Thoughts, reactions, and (mainly) unnecessarily sarcastic comments regarding Seth Blomeley’s fluffy Democrat-Gazette feature on Secretary of State-elect Mark Martin from last Sunday.
“I had the opportunity to deliver checks from the committee to the politicians here in Arkansas,” Martin said. “I had the opportunity to meet Marion Berry. He sat down, slapped my back and talked to me. He had my accent. He was just friendly, like the guys at the [farming] co-op.”
“He had the same name of someone far more famous than he was, just like I did. He considered himself among the billions and billions served by McDonalds, just like me. WE WERE BOTH WEARING PANTS!!!”
During the cafeteria interview, Martin seemed on edge, his cell phone frequently vibrating. “I’m about to blow up,” he said.
So having to answer his phone and talk about things related to his current job and/or his new job — the one for which he was wholly unqualified, remember — is so frustrating that he was “about to blow up”? I mean, boy, he’s just a straight shooter with upper-management written all over him.
The episode is an example of how legislators describe Martin: Some call it passionate, some call it prone to anger.
Some throw out very general labels and ascribe those ideas to an unspecified portion of the general population.
Rep. Ed Garner, R-Maumelle, wonders whether Martin is “Irish” because of his emotion.
“Many people don’t realize how smart he really is,” Garner said. “He’s known for being fiery. Some people are put off by that, but he’s an absolute sincere guy.”
Having your intelligence praised by Ed Garner is like having your proposed tax policy praised by … well, Ed Garner.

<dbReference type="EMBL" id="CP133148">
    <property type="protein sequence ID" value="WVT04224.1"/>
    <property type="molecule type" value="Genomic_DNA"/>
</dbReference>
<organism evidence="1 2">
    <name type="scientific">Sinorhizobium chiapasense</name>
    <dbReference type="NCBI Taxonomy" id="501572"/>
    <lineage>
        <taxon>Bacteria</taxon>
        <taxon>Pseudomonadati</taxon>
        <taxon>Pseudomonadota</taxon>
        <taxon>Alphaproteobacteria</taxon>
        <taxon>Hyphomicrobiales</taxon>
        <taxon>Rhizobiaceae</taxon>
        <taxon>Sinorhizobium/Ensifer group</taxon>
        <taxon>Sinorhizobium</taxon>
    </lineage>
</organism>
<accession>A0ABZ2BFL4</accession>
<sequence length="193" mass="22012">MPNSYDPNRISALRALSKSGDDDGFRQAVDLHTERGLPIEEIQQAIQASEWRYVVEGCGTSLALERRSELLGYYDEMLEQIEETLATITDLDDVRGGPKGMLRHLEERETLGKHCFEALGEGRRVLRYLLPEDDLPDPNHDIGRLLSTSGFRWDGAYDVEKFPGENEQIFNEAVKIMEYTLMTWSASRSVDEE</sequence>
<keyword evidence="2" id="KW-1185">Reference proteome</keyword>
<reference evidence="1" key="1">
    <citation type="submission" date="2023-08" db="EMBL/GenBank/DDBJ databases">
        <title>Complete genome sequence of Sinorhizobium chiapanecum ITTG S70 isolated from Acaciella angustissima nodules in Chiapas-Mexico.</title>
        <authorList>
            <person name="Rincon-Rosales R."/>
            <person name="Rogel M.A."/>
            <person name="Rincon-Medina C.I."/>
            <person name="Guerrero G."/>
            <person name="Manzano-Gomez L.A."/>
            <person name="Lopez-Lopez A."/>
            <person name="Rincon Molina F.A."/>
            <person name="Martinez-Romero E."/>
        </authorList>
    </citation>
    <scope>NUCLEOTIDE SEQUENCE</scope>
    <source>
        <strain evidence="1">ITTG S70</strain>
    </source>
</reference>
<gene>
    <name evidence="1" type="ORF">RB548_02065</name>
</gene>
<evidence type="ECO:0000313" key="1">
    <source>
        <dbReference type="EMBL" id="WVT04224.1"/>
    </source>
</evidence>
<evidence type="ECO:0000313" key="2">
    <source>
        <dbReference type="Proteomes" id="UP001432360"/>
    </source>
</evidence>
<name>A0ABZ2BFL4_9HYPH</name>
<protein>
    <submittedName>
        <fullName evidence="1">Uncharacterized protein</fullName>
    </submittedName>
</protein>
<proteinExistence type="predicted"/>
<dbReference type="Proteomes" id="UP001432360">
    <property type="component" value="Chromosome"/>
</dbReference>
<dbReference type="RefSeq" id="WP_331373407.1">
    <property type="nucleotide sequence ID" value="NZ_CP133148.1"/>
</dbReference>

When Hutchinson suggested that Martin not print some materials in Spanish, Martin replied on his Facebook page that he would “take care” of it.
“It seemed flippant, I thought,” said Rep. Uvalde Lindsey, D-Fayetteville. “He’s smarter than that. Mark knows you have to follow federal election law.”
Except, you know, this isn’t a federal-law issue. The Voting Rights Act provisions dealing with Spanish language ballots do not currently apply to Arkansas. Arkansas state law, however, does require it.
Man, it would be nice if our elected officials knew how the law worked. Crazy thought, I know.
Martin said he’s looking forward to leaving the Legislature so he can concentrate on nuts-and-bolts administration, rather than debating policy. He’s said he has no specific plans for the office.
“The engineer in me is coming out hard and strong,” he said.
Which sounds dirty, but probably isn’t.
He recalls being in college and being taken aback during a formal dinner involving the use of different utensils for particular foods.
Just like Julia Roberts in Pretty Woman! “Sometimes there are three tines…”
“Some people think I’m a Chris Farley kind of person,” Martin said, referring to the late comedian known for playing misfit characters with temper tantrums.
Uh-oh! Looks like someone is a closet fan of BHR!!!